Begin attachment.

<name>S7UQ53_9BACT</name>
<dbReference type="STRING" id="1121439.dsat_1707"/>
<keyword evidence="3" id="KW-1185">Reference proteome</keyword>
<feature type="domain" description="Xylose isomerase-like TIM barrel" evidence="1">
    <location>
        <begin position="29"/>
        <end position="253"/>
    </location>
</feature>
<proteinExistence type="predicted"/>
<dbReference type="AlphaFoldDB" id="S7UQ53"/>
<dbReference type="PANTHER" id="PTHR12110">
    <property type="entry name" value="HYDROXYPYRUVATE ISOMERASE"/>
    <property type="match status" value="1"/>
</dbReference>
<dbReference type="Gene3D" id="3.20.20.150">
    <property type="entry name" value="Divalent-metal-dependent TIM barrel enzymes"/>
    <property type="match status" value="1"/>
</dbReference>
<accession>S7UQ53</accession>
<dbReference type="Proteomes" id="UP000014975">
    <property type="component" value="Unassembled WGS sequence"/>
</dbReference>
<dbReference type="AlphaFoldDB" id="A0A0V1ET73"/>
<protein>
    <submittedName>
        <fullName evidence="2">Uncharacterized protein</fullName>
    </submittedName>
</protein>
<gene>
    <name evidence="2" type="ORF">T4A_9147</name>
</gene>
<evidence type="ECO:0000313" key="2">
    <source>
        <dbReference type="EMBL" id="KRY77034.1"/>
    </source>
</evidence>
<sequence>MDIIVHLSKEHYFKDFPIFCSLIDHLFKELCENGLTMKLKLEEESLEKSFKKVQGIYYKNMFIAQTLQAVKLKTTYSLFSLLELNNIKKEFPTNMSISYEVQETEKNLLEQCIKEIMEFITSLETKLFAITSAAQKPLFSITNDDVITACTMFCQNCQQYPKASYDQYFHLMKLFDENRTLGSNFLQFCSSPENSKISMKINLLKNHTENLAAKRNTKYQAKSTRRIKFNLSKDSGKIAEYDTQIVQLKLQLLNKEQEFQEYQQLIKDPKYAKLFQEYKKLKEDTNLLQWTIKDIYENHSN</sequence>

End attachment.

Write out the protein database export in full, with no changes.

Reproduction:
<name>S7UQ53_9BACT</name>
<dbReference type="STRING" id="1121439.dsat_1707"/>
<keyword evidence="3" id="KW-1185">Reference proteome</keyword>
<feature type="domain" description="Xylose isomerase-like TIM barrel" evidence="1">
    <location>
        <begin position="29"/>
        <end position="253"/>
    </location>
</feature>
<proteinExistence type="predicted"/>
<dbReference type="AlphaFoldDB" id="S7UQ53"/>
<dbReference type="PANTHER" id="PTHR12110">
    <property type="entry name" value="HYDROXYPYRUVATE ISOMERASE"/>
    <property type="match status" value="1"/>
</dbReference>
<dbReference type="Gene3D" id="3.20.20.150">
    <property type="entry name" value="Divalent-metal-dependent TIM barrel enzymes"/>
    <property type="match status" value="1"/>
</dbReference>
<accession>S7UQ53</accession>
<dbReference type="Proteomes" id="UP000014975">
    <property type="component" value="Unassembled WGS sequence"/>
</dbReference>
<dbReference type="AlphaFoldDB" id="A0A0V1ET73"/>
<protein>
    <submittedName>
        <fullName evidence="2">Uncharacterized protein</fullName>
    </submittedName>
</protein>
<gene>
    <name evidence="2" type="ORF">T4A_9147</name>
</gene>
<evidence type="ECO:0000313" key="2">
    <source>
        <dbReference type="EMBL" id="KRY77034.1"/>
    </source>
</evidence>
<sequence>MDIIVHLSKEHYFKDFPIFCSLIDHLFKELCENGLTMKLKLEEESLEKSFKKVQGIYYKNMFIAQTLQAVKLKTTYSLFSLLELNNIKKEFPTNMSISYEVQETEKNLLEQCIKEIMEFITSLETKLFAITSAAQKPLFSITNDDVITACTMFCQNCQQYPKASYDQYFHLMKLFDENRTLGSNFLQFCSSPENSKISMKINLLKNHTENLAAKRNTKYQAKSTRRIKFNLSKDSGKIAEYDTQIVQLKLQLLNKEQEFQEYQQLIKDPKYAKLFQEYKKLKEDTNLLQWTIKDIYENHSN</sequence>